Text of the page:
Starbucks has turned around its fortunes following a troubled patch, which saw it shed stores, as the UK’s second-biggest coffee chain gears up to roll out its new “bespoke” outlets.A spokesperson told British Baker: “We have more customers than ever before and our like-for-like store sales in the last three months have returned to growth. “The last year has been challenging for us and for some of our customers, who have faced a real squeeze, but we’ve taken a number of steps to improve the value and experience we offer our customers and it’s paying off,” she added.The firm will spend £25m over the next year refurbishing 100 stores as part of an exercise that “allows us to take a root-and-branch look at environmental performance”, she said. Star-bucks designers will carry out all the designs on a store-by-store basis.”The new approach means our designers will look at each UK store individually and ensure it reflects the environment and community in which it is placed,” she said.Among the changes will be a 20% cut in energy costs and around 10% in water use. The choice of food has been widened for breakfast, with crepes, fruit toast, porridge and whole fruit on the menu. Starbucks’ reward card scheme now offers free extras, such as a shot of Fairtade espresso, and free Wi-Fi will be available in-store.l See Interior Motives, page 22
The Chief Secretary to the Treasury, Liz Truss used a visit to several food manufacturers in Cornwall this week (12 and 13 July 2018) to unveil new figures that showed food and agricultural exports in the first quarter of 2018 were up for the fourth year in a row.From January to March 2018, £175 million worth of food and agricultural goods were exported from the region around the globe, up £10 million on last year.In 2017, nearly £700 million worth of Cornish food and agricultural goods were exported around the world, and the Chief Secretary hopes that this figure will be bettered this year: Food manufacturers in this region have made a flying start to 2018 and it’s hugely encouraging to learn, once again, that food exports are up for the first quarter of this year. Exporting boosts the earnings of a business, and the wages of local workers, it also enhances the reputation of Britain and Cornwall around the world. I want to see more people abroad enjoying a taste of Cornwall, like the magnificent clotted cream I’ve seen made during my visit. It is so important that local traders in this part of the world have the opportunity to increase their trade and create jobs and I’m here to learn how we can help them do this. While visiting Cornwall, the Chief Secretary was hosted by groups of businesses and also visited several food manufacturing factories.The government is delivering for the South West, and the region now has the second-lowest unemployment rate of all UK regions. And this year alone employment has increased by 37,000, with a record high 2.8 million people now in work.Since 2010 the government has worked hard to make sure businesses in all regions of the UK can start-up and scale-up. By cutting corporation tax we have helped encourage this, with 1.2 million more businesses starting up since 2010.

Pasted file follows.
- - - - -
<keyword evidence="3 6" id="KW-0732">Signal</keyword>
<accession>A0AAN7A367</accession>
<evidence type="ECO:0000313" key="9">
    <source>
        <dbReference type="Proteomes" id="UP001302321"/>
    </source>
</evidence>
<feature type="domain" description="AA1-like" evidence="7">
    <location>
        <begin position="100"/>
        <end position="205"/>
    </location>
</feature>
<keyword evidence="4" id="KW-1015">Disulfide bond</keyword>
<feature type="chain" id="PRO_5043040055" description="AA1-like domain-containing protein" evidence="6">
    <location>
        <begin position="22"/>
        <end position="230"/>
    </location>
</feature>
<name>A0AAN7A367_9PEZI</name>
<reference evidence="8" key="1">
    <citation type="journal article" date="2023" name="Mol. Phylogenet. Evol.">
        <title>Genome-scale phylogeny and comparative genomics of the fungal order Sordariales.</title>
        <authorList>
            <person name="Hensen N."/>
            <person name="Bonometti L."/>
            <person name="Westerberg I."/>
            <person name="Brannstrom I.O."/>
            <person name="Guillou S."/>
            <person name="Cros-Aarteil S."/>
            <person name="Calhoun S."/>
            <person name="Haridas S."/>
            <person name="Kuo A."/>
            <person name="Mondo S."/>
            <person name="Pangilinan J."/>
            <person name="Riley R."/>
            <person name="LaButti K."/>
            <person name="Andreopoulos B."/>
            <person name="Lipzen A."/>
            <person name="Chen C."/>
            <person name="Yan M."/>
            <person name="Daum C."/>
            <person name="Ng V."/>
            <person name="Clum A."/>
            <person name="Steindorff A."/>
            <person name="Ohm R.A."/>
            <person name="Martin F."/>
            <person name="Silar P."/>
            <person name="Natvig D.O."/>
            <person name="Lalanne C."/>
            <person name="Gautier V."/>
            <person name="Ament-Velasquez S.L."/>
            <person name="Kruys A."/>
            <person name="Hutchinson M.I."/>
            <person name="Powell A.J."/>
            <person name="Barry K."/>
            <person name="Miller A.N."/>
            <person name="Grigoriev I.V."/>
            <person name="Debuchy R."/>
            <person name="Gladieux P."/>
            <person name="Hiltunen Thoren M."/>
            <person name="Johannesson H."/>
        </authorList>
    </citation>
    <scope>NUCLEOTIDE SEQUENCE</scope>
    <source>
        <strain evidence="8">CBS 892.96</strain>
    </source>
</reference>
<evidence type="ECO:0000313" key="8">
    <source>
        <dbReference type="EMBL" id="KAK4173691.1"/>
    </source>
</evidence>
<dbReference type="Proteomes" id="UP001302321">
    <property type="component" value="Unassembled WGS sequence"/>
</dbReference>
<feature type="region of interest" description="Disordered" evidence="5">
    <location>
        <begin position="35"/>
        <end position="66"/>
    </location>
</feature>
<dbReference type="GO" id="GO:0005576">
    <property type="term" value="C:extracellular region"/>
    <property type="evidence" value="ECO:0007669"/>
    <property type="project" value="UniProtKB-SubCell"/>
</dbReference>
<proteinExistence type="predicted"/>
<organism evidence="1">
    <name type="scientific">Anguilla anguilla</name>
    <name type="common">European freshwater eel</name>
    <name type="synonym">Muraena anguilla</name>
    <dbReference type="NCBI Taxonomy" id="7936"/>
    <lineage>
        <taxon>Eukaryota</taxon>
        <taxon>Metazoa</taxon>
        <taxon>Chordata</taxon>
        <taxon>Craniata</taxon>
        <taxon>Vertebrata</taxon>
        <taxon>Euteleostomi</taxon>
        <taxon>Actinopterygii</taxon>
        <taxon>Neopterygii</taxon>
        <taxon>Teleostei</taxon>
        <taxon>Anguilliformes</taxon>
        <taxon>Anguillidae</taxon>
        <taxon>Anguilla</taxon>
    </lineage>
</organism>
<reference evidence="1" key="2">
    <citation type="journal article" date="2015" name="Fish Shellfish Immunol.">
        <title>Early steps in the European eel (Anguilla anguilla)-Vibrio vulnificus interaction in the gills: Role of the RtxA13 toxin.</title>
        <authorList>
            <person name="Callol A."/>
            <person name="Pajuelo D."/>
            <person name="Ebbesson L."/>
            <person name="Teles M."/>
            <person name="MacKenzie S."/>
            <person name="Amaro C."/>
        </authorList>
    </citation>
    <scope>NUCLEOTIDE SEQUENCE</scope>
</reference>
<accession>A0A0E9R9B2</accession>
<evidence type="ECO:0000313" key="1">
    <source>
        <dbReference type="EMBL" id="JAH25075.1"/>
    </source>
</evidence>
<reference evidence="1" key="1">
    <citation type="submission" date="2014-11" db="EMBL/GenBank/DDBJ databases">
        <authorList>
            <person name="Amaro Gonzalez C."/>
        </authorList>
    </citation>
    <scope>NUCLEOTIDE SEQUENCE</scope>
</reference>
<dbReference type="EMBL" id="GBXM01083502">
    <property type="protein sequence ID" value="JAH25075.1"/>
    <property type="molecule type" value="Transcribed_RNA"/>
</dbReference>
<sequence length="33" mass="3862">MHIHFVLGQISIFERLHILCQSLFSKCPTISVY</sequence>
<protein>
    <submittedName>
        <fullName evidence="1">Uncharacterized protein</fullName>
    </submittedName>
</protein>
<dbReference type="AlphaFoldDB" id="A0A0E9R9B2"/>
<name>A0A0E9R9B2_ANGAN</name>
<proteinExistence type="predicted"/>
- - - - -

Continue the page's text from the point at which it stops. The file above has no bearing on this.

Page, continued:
Business and Energy Secretary Greg Clark has appointed Heidy Rehman as a non-executive director for corporate services and Laurence Milsted as an audit and risk non-executive director at the Small Business Commissioner’s Office.Heidy and Laurence will hold the roles until 6 January 2023, having started on 7 January 2019.Heidy is an entrepreneur and was most recently the CEO of womenswear brand Rose & Willard. She was previously a senior equity research analyst at financial services and banking group Citi.Laurence is a chief financial officer for Baker McKenzie, a trustee and audit committee chair of ESCP Europe Business School in London, and has recently joined the Ministry of Justice Audit Committee as an independent member.Board members play a key role in providing leadership and direction to the organisation, working closely with the Small Business Commissioner’s Office and the Commissioner Paul Uppal.The Small Business Commissioner’s Office was set up by BEIS in December 2017 to help the UK’s 5.7 million small businesses struggling with late payments.The Small Business Commissioner, Paul Uppal, supports small businesses to resolve their payment disputes with larger businesses, providing advice, and helping bring about a culture change in payment practices and how businesses deal with each other.